Personal injury cases – contingency fees:
In most personal injury attorney cases, are charged a contingency fee. Under a contingency fee agreement, the client pays nothing upfront. Generally, the attorney pays costs arising as the case progresses, including the cost of depositions (interviews have been taken under oath with attorneys for both sides present), as well as expert evaluations and reports (accident reconstruction; medical diagnosis, prognosis, and causation; vocational evaluations, etc.).
If and when the attorney gets a favorable settlement for the client or wins at trial, the attorney receives an agreed-upon percentage of the amount obtained for the client and is reimbursed for the costs paid upfront. An attorney who loses gets nothing.
What a responsible attorney should do when you switch:
A responsible attorney whom you’d like to take over your case should help you switch at no extra cost and with no risk to you. If you are considering a change, don’t fire your existing lawyer until you’ve made arrangements for a new attorney to represent you. You want to be left with no one on your side while your case is proceeding.
Once you’ve decided to make a change, talk to the attorney you’d like to have as a replacement concerning the details of switching. Here are the steps that need to be taken:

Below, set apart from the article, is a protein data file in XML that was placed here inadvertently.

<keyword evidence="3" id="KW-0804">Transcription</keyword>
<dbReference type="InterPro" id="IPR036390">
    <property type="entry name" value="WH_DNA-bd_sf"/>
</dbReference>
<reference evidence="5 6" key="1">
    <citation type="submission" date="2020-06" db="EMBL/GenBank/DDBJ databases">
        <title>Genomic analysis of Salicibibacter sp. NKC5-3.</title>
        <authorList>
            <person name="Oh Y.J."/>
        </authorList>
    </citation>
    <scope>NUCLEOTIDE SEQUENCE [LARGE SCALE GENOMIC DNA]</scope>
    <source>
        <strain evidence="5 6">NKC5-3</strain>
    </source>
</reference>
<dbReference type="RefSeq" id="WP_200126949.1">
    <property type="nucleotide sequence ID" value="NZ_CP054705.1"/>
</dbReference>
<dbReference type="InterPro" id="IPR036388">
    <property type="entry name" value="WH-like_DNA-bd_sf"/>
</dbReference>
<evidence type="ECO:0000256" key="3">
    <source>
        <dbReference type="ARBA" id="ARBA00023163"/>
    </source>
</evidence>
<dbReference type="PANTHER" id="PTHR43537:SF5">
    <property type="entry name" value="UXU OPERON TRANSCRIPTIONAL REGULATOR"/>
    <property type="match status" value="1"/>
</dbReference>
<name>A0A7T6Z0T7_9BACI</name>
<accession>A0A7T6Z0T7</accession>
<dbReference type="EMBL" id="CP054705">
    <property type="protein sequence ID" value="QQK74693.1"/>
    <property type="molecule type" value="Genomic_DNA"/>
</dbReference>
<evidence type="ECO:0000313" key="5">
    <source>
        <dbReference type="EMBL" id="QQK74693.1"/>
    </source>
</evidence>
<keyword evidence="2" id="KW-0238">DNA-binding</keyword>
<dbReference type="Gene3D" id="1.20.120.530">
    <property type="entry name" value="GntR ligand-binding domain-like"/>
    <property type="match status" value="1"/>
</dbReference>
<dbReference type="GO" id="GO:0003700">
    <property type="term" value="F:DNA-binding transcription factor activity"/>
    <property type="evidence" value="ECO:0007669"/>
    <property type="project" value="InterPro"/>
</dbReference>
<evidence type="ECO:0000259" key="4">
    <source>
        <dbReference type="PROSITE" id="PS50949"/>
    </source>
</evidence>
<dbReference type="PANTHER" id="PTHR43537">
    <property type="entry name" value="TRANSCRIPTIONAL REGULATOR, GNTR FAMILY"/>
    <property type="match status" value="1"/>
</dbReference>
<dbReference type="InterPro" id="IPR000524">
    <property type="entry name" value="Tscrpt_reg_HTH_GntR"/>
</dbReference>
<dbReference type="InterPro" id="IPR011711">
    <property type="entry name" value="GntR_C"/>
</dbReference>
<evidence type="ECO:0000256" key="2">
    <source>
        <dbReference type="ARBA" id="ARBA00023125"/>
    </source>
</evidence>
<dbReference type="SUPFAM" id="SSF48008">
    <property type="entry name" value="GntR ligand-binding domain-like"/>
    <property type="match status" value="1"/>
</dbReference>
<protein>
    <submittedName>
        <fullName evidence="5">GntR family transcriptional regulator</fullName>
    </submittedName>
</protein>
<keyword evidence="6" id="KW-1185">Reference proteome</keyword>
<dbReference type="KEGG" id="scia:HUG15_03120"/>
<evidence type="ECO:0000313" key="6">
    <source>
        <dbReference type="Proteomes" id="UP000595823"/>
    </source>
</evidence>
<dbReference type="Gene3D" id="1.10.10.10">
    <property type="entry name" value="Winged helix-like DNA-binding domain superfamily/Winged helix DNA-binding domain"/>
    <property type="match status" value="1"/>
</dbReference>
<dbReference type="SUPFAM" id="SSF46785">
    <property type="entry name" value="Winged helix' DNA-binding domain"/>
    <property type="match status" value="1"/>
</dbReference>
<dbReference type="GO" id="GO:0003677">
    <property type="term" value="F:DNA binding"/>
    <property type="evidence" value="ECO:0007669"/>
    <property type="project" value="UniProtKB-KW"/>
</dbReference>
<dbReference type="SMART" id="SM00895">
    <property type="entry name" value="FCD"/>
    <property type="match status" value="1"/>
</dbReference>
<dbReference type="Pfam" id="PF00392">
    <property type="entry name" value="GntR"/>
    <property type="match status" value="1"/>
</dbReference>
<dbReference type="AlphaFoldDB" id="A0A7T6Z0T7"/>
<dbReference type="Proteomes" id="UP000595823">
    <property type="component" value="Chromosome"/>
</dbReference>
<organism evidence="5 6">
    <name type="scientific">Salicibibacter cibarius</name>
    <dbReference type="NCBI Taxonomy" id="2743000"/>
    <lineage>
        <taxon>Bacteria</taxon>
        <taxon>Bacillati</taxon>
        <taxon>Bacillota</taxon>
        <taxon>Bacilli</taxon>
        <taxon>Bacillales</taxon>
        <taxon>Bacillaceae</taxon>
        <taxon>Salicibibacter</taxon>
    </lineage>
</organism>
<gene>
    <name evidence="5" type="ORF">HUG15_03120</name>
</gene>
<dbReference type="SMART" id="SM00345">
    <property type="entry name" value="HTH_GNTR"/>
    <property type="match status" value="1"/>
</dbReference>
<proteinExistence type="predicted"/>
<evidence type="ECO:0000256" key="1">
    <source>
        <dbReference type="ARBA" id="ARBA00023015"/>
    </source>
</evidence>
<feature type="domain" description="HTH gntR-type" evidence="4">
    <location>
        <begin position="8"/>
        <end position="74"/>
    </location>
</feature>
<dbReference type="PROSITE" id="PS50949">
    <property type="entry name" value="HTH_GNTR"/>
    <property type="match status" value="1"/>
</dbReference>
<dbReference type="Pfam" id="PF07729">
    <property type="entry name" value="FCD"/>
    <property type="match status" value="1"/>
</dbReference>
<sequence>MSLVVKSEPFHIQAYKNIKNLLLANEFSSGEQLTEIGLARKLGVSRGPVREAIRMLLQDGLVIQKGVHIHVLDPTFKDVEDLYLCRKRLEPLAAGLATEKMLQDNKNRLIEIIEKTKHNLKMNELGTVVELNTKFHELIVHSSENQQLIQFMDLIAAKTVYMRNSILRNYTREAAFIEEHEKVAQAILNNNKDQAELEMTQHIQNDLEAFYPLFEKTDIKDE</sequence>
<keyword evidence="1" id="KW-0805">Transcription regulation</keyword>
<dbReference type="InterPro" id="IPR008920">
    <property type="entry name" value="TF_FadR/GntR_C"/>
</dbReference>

(1) You must notify your current lawyer in writing that you wish to terminate his or her services. This termination notice should be sent by certified mail so you’ll know for certain that the lawyer received the notice.
(2) Provide a copy of the termination notice to your chosen new attorney—after you’ve made arrangements with that attorney to take over your case.
That’s it! Assuming that he or she is reputable and responsible, the new, replacement attorney should take care of all the rest:
- Contact the former lawyer to get your file (which belongs to you, not your former lawyer).
- Negotiating with the original lawyer concerning the division of fees, based on the time spent or to be spent by each. If the lawyers can’t agree, they can submit the fee dispute to binding arbitration with the local bar association. A responsible attorney will ensure that you face no additional charges as a result of switching to him or her. Before you switch, ask the prospective new attorney how he or she will handle the apportionment of fees.
- Reimbursing the former lawyer for expenses paid upfront.
- Formally entering his or her appearance in court as your new attorney.
- Notifying all other parties or their counsel that he or she will be representing you from that point forward.